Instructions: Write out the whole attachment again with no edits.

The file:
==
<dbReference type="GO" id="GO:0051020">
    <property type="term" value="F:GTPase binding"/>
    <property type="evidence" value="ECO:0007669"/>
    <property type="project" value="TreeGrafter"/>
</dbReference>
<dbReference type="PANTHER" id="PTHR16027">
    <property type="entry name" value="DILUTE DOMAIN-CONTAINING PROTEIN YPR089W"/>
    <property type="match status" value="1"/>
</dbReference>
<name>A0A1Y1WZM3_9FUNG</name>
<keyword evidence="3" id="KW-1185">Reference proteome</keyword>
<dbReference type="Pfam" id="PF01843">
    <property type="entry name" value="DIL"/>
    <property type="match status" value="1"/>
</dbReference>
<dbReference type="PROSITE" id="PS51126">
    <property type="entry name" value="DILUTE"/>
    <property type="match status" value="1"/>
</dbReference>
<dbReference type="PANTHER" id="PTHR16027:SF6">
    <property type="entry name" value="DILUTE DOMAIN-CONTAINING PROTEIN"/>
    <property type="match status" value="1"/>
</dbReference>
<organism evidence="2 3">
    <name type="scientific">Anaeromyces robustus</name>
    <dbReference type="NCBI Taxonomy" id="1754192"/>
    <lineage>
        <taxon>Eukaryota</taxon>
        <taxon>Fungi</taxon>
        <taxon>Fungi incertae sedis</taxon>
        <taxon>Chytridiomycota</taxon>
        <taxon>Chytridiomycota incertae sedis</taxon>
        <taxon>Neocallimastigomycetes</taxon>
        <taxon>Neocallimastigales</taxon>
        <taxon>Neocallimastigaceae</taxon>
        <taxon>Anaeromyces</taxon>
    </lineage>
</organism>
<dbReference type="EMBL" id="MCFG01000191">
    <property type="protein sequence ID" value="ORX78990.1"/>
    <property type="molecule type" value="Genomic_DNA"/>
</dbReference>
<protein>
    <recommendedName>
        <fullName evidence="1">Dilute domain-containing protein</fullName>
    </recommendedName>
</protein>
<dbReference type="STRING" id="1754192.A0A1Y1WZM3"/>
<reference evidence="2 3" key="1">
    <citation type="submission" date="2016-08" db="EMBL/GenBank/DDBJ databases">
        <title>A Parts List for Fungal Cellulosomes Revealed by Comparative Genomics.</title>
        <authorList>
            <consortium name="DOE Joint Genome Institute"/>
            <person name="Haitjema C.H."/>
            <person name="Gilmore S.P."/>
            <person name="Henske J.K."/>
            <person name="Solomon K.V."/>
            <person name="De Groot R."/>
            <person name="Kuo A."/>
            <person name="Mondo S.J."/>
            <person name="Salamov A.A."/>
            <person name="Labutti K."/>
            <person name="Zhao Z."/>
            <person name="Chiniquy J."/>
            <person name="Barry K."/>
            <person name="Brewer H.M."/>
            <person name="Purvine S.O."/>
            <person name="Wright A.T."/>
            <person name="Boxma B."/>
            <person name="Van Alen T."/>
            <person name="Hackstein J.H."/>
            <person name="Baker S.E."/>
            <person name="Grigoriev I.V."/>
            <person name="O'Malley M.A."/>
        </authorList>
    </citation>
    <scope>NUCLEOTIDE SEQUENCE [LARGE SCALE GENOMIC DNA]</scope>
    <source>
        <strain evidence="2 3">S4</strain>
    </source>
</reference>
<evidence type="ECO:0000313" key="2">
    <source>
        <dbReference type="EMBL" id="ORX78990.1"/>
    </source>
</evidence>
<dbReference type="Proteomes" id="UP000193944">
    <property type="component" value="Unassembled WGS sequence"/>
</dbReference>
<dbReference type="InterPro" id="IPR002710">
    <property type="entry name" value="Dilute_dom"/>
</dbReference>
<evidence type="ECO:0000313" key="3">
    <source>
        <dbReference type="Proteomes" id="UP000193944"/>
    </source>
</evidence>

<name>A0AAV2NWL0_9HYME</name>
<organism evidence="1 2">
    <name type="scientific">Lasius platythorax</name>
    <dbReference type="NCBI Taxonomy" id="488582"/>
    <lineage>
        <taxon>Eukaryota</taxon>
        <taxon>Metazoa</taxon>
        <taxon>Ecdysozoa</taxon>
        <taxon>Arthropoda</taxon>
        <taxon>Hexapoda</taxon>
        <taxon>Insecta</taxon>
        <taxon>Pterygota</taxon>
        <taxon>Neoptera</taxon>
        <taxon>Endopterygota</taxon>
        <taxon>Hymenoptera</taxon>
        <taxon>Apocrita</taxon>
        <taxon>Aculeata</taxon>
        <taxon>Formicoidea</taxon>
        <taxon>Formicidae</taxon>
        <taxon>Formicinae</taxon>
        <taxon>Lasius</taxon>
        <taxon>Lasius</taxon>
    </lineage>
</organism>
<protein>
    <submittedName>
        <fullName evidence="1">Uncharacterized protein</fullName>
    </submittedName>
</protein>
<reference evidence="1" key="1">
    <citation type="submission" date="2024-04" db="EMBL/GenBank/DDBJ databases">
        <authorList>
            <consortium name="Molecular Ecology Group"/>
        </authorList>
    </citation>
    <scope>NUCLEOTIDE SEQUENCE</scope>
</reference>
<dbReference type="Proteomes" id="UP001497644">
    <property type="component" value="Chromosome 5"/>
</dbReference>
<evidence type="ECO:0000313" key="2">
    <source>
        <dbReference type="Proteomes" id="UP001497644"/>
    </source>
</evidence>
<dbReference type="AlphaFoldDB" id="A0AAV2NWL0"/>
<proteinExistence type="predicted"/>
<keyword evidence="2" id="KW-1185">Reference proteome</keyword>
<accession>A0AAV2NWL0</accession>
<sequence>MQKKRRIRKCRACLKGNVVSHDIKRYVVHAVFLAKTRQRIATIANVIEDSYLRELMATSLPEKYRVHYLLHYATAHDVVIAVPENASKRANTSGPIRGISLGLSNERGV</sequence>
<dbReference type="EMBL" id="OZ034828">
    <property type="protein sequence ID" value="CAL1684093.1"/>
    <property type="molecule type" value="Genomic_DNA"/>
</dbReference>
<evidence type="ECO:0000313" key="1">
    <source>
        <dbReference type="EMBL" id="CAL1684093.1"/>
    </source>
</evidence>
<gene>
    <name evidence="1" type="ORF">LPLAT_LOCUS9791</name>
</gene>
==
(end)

<dbReference type="GO" id="GO:0051020">
    <property type="term" value="F:GTPase binding"/>
    <property type="evidence" value="ECO:0007669"/>
    <property type="project" value="TreeGrafter"/>
</dbReference>
<dbReference type="PANTHER" id="PTHR16027">
    <property type="entry name" value="DILUTE DOMAIN-CONTAINING PROTEIN YPR089W"/>
    <property type="match status" value="1"/>
</dbReference>
<name>A0A1Y1WZM3_9FUNG</name>
<keyword evidence="3" id="KW-1185">Reference proteome</keyword>
<dbReference type="Pfam" id="PF01843">
    <property type="entry name" value="DIL"/>
    <property type="match status" value="1"/>
</dbReference>
<dbReference type="PROSITE" id="PS51126">
    <property type="entry name" value="DILUTE"/>
    <property type="match status" value="1"/>
</dbReference>
<dbReference type="PANTHER" id="PTHR16027:SF6">
    <property type="entry name" value="DILUTE DOMAIN-CONTAINING PROTEIN"/>
    <property type="match status" value="1"/>
</dbReference>
<organism evidence="2 3">
    <name type="scientific">Anaeromyces robustus</name>
    <dbReference type="NCBI Taxonomy" id="1754192"/>
    <lineage>
        <taxon>Eukaryota</taxon>
        <taxon>Fungi</taxon>
        <taxon>Fungi incertae sedis</taxon>
        <taxon>Chytridiomycota</taxon>
        <taxon>Chytridiomycota incertae sedis</taxon>
        <taxon>Neocallimastigomycetes</taxon>
        <taxon>Neocallimastigales</taxon>
        <taxon>Neocallimastigaceae</taxon>
        <taxon>Anaeromyces</taxon>
    </lineage>
</organism>
<dbReference type="EMBL" id="MCFG01000191">
    <property type="protein sequence ID" value="ORX78990.1"/>
    <property type="molecule type" value="Genomic_DNA"/>
</dbReference>
<protein>
    <recommendedName>
        <fullName evidence="1">Dilute domain-containing protein</fullName>
    </recommendedName>
</protein>
<dbReference type="STRING" id="1754192.A0A1Y1WZM3"/>
<reference evidence="2 3" key="1">
    <citation type="submission" date="2016-08" db="EMBL/GenBank/DDBJ databases">
        <title>A Parts List for Fungal Cellulosomes Revealed by Comparative Genomics.</title>
        <authorList>
            <consortium name="DOE Joint Genome Institute"/>
            <person name="Haitjema C.H."/>
            <person name="Gilmore S.P."/>
            <person name="Henske J.K."/>
            <person name="Solomon K.V."/>
            <person name="De Groot R."/>
            <person name="Kuo A."/>
            <person name="Mondo S.J."/>
            <person name="Salamov A.A."/>
            <person name="Labutti K."/>
            <person name="Zhao Z."/>
            <person name="Chiniquy J."/>
            <person name="Barry K."/>
            <person name="Brewer H.M."/>
            <person name="Purvine S.O."/>
            <person name="Wright A.T."/>
            <person name="Boxma B."/>
            <person name="Van Alen T."/>
            <person name="Hackstein J.H."/>
            <person name="Baker S.E."/>
            <person name="Grigoriev I.V."/>
            <person name="O'Malley M.A."/>
        </authorList>
    </citation>
    <scope>NUCLEOTIDE SEQUENCE [LARGE SCALE GENOMIC DNA]</scope>
    <source>
        <strain evidence="2 3">S4</strain>
    </source>
</reference>
<evidence type="ECO:0000313" key="2">
    <source>
        <dbReference type="EMBL" id="ORX78990.1"/>
    </source>
</evidence>
<dbReference type="Proteomes" id="UP000193944">
    <property type="component" value="Unassembled WGS sequence"/>
</dbReference>
<dbReference type="InterPro" id="IPR002710">
    <property type="entry name" value="Dilute_dom"/>
</dbReference>
<evidence type="ECO:0000313" key="3">
    <source>
        <dbReference type="Proteomes" id="UP000193944"/>
    </source>
</evidence>

<name>A0AAV2NWL0_9HYME</name>
<organism evidence="1 2">
    <name type="scientific">Lasius platythorax</name>
    <dbReference type="NCBI Taxonomy" id="488582"/>
    <lineage>
        <taxon>Eukaryota</taxon>
        <taxon>Metazoa</taxon>
        <taxon>Ecdysozoa</taxon>
        <taxon>Arthropoda</taxon>
        <taxon>Hexapoda</taxon>
        <taxon>Insecta</taxon>
        <taxon>Pterygota</taxon>
        <taxon>Neoptera</taxon>
        <taxon>Endopterygota</taxon>
        <taxon>Hymenoptera</taxon>
        <taxon>Apocrita</taxon>
        <taxon>Aculeata</taxon>
        <taxon>Formicoidea</taxon>
        <taxon>Formicidae</taxon>
        <taxon>Formicinae</taxon>
        <taxon>Lasius</taxon>
        <taxon>Lasius</taxon>
    </lineage>
</organism>
<protein>
    <submittedName>
        <fullName evidence="1">Uncharacterized protein</fullName>
    </submittedName>
</protein>
<reference evidence="1" key="1">
    <citation type="submission" date="2024-04" db="EMBL/GenBank/DDBJ databases">
        <authorList>
            <consortium name="Molecular Ecology Group"/>
        </authorList>
    </citation>
    <scope>NUCLEOTIDE SEQUENCE</scope>
</reference>
<dbReference type="Proteomes" id="UP001497644">
    <property type="component" value="Chromosome 5"/>
</dbReference>
<evidence type="ECO:0000313" key="2">
    <source>
        <dbReference type="Proteomes" id="UP001497644"/>
    </source>
</evidence>
<dbReference type="AlphaFoldDB" id="A0AAV2NWL0"/>
<proteinExistence type="predicted"/>
<keyword evidence="2" id="KW-1185">Reference proteome</keyword>
<accession>A0AAV2NWL0</accession>
<sequence>MQKKRRIRKCRACLKGNVVSHDIKRYVVHAVFLAKTRQRIATIANVIEDSYLRELMATSLPEKYRVHYLLHYATAHDVVIAVPENASKRANTSGPIRGISLGLSNERGV</sequence>
<dbReference type="EMBL" id="OZ034828">
    <property type="protein sequence ID" value="CAL1684093.1"/>
    <property type="molecule type" value="Genomic_DNA"/>
</dbReference>
<evidence type="ECO:0000313" key="1">
    <source>
        <dbReference type="EMBL" id="CAL1684093.1"/>
    </source>
</evidence>
<gene>
    <name evidence="1" type="ORF">LPLAT_LOCUS9791</name>
</gene>